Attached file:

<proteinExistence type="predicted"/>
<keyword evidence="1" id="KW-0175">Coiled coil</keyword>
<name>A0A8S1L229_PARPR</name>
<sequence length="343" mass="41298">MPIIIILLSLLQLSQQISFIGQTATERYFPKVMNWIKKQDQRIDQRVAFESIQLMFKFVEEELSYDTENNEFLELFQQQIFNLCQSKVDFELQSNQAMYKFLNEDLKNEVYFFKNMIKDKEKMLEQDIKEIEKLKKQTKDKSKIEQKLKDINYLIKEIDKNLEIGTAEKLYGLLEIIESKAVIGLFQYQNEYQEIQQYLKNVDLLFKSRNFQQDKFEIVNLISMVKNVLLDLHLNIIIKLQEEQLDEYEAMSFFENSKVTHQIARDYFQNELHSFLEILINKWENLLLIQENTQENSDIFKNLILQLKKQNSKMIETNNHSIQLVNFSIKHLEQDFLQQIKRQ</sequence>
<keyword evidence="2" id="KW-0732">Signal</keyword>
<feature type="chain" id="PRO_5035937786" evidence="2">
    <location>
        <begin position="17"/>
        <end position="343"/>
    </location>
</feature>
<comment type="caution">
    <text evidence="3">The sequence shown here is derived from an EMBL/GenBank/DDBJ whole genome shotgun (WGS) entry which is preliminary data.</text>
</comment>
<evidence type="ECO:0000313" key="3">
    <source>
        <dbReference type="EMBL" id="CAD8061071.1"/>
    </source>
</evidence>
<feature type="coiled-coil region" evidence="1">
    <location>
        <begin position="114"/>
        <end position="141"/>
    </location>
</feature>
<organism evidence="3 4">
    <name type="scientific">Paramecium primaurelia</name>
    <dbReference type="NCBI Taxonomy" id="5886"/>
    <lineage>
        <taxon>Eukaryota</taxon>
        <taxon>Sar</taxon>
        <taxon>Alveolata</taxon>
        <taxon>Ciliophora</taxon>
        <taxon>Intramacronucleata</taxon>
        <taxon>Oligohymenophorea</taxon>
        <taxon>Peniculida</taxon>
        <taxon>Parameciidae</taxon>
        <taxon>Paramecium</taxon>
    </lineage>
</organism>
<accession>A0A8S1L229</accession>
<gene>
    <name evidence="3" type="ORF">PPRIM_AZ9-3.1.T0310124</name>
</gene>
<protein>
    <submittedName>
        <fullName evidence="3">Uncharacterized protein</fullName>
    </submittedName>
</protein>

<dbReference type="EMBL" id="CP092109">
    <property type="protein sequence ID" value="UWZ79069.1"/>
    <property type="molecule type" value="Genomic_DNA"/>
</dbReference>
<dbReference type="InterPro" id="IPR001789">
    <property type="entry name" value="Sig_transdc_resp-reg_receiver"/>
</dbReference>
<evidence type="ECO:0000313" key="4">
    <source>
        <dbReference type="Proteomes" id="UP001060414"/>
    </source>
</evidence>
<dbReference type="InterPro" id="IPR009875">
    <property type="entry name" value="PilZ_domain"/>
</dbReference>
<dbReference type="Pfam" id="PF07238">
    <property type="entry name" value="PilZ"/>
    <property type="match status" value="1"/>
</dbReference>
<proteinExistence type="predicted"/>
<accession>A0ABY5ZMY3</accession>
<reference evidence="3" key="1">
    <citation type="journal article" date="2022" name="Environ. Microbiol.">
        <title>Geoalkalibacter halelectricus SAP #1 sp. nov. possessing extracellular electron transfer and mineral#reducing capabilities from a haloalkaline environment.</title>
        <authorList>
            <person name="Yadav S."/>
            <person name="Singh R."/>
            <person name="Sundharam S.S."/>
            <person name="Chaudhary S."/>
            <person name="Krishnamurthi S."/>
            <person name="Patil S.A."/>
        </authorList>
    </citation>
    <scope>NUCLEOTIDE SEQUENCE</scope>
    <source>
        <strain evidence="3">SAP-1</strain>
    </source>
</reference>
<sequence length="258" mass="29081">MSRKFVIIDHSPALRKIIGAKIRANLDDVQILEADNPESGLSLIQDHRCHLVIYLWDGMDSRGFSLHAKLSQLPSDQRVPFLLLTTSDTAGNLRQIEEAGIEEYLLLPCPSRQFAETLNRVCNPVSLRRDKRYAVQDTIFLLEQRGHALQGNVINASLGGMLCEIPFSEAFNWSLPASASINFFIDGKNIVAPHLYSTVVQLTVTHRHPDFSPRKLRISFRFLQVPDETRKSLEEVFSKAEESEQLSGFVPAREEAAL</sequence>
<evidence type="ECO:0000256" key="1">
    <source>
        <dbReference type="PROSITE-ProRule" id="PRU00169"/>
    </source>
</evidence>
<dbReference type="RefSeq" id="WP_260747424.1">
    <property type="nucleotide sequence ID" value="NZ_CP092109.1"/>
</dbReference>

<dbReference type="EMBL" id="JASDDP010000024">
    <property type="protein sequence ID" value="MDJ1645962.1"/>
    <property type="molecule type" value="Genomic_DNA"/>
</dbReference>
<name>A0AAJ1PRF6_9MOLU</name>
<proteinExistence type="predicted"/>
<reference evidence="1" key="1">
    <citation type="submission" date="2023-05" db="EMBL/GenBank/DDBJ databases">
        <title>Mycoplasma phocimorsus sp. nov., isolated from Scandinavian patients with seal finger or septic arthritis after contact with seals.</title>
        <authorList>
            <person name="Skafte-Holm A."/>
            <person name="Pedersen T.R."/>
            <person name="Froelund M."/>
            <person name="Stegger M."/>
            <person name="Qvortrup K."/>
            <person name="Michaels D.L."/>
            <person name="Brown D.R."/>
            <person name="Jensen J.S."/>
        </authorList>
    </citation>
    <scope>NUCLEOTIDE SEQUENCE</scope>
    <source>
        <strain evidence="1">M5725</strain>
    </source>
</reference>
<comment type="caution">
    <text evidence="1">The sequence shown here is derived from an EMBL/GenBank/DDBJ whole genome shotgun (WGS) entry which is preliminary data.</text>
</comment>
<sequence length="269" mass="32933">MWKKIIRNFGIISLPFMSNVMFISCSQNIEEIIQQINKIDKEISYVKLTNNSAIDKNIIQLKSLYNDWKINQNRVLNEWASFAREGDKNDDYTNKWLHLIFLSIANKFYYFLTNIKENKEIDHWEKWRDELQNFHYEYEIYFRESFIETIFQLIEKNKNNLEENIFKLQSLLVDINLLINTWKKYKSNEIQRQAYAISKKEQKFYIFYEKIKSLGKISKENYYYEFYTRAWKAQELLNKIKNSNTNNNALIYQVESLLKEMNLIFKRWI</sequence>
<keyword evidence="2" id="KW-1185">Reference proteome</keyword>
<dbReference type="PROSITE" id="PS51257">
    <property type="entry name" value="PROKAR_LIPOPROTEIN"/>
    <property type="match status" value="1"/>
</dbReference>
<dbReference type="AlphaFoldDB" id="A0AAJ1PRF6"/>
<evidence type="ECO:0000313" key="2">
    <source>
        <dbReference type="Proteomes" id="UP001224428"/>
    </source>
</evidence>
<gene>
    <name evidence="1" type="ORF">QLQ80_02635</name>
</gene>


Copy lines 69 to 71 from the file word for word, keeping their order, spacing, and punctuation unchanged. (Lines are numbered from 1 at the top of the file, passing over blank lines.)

<proteinExistence type="predicted"/>
<accession>A0ABY5ZMY3</accession>
<reference evidence="3" key="1">